With 2019 now in the rearview mirror, new data suggest the last year of the decade proved to be a positive one for drivers across the United States, as traffic fatalities saw a year-over-year decrease of 2.2% throughout the first 9 months of the year. According to Transport Topics, the National Highway Traffic Safety Administration estimated there were 26,730 fatalities that occurred in 2019. While the statistics alone appear to be alarming, many should see this as a positive sign as it makes “the third quarter of 2019 the eighth consecutive quarter for year-over-year declines in traffic deaths since Q4 of 2017.”
Not only does this data establish that the United States has consistently been decreasing the number of traffic fatalities each year, but it proves that more drivers on the road and more miles being driven on average across the entire United States does not necessarily mean more fatalities will occur.
For instance, the Federal Highway Administration has also released data showing there has been a 1% increase in overall miles travelled by Americans in the first nine months of 2019, with an increase of 24 billion miles.
While this news is certainly positive and provides the nation with an idea of the direction in which certain initiatives are going, it’s important that we do not view such statistics in a vacuum.
To be sure, there has been a 2.2% decrease in traffic fatalities, but as is often the case, there is no silver bullet approach when it comes to trying to curb what can often feel like inevitable results.
According to the National Safety Council, a non-profit organization specializing in decreasing preventable deaths, the Road to Zero Coalition has been actively promoted. The Safety Council’s plan to eliminate all road deaths entirely serves as a guide for both state federal governments to adopt specific strategies to ultimately put an end to all traffic fatalities by 2050.
As highlighted in the report generated by the council, the strategies proposed are based on three “approaches” the coalition has found to be integral to succeeding in their initiative:
1. Doubling Down on What Works
Supporting policies that are based on research in roadway design and construction, vehicle engineering, law enforcement, consumer education, and trauma care.
2. Accelerating Advanced Technology
Establish new partnerships with manufacturers, technology companies, and EMS and trauma systems, as well as with public safety and health groups.
3. Prioritizing Safety
Adopting a “Safe System Approach” that prioritizes using proven safety methods which allow for individuals to make mistakes, yet such mistakes will not result in actual death.
In addition to establishing an overall guide for states to adopt, the council also holds “Road to Zero” webinars which serve as an introduction for new members joining the coalition to learn what other cities and states have already encountered in attempting to implement such strategies.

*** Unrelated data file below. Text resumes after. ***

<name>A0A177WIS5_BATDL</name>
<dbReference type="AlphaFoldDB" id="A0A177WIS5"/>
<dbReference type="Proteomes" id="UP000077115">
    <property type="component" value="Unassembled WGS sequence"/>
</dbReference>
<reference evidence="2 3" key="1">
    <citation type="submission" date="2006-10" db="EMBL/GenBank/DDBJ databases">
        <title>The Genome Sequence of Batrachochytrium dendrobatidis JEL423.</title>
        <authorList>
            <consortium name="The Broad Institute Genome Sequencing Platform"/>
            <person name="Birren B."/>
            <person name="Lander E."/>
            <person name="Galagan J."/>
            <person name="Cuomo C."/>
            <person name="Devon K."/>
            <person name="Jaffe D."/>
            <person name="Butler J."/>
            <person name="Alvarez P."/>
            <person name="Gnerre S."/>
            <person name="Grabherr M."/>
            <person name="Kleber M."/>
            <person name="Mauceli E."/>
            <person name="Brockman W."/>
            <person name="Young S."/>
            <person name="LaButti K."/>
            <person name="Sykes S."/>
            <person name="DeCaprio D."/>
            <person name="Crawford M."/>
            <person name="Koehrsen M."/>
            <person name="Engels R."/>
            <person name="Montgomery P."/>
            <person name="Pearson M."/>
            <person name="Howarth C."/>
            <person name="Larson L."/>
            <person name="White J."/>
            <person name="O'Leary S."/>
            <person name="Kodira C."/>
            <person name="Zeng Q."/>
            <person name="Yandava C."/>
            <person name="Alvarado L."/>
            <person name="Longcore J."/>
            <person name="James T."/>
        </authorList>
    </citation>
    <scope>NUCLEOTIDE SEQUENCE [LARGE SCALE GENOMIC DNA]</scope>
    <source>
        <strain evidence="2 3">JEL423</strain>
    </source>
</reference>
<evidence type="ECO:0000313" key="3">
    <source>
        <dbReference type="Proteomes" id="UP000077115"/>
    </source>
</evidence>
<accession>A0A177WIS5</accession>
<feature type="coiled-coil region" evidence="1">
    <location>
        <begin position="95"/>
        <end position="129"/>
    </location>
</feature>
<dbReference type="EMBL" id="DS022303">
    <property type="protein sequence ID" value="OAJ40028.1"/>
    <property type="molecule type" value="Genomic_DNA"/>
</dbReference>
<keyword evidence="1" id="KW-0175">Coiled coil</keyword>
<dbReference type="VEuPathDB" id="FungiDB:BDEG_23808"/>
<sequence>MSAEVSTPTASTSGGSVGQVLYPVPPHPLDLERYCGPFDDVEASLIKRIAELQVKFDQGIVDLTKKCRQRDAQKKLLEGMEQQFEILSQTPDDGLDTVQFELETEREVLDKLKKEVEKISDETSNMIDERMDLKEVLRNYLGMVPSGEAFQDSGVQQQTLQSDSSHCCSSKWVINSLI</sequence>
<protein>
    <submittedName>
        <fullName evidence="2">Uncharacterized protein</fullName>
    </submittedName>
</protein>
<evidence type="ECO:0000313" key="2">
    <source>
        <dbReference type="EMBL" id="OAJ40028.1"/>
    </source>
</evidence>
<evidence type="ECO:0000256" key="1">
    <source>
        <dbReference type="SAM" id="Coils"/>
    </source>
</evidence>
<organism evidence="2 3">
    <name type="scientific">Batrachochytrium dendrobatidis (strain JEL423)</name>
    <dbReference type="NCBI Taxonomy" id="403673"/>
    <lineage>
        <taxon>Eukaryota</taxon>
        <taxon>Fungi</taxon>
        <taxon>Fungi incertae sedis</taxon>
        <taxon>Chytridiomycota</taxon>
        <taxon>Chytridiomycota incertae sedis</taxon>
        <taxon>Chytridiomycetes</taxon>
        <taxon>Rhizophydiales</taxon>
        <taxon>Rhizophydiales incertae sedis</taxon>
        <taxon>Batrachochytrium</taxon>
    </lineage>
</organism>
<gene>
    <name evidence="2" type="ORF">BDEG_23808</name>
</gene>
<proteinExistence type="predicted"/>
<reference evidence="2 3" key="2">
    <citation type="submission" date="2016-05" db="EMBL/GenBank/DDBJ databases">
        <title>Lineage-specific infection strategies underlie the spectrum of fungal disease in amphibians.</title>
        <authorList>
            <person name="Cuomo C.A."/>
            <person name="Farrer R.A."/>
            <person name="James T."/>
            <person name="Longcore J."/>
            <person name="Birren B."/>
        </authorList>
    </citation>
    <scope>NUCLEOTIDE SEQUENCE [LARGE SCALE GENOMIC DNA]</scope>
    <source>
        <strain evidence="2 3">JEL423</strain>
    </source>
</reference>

Although the task that the National Safety Council is trying to accomplish appears to be far larger in scope than what is realistically possible, such ambition has not gone unnoticed. Since its inception, the Road to Zero initiative has garnered roughly 900 members of the coalition. Among those members include the Federal Highway Administration, Federal Motor Carrier Safety Administration, and the National Highway Traffic Safety Administration. This is precisely what needs to occur across the United States for such lofty goals to be achieved.
It may seem unrealistic for us to be able to completely curb traffic fatalities when a 1% increase in the miles travelled across the country resulted in 24-billion-mile increase; however, when such a large number of companies and organizations are united behind these goals, there will be results.
Some may view the 2019 traffic fatality statistics as nothing more than a necessary update to the public to establish that the funding and donations being received are actually paying dividends. While that may be true to some extent, it is absolutely essential to remember that a silver bullet does not exist, and the efforts being put forth by such organizations as the National Safety Council are truly worth monitoring.
It could very well be the case that over the first few months of 2020 a spike in traffic fatalities occurs, but that should not mean we stop implementing these strategies in the future. Even without a silver bullet approach to decreasing traffic fatalities, our states, cities, and communities owe it to citizens to provide smart and convenient traffic routes and policies. Without implementing such policies, their failure to do so could render them accountable for future fatalities that were otherwise preventable.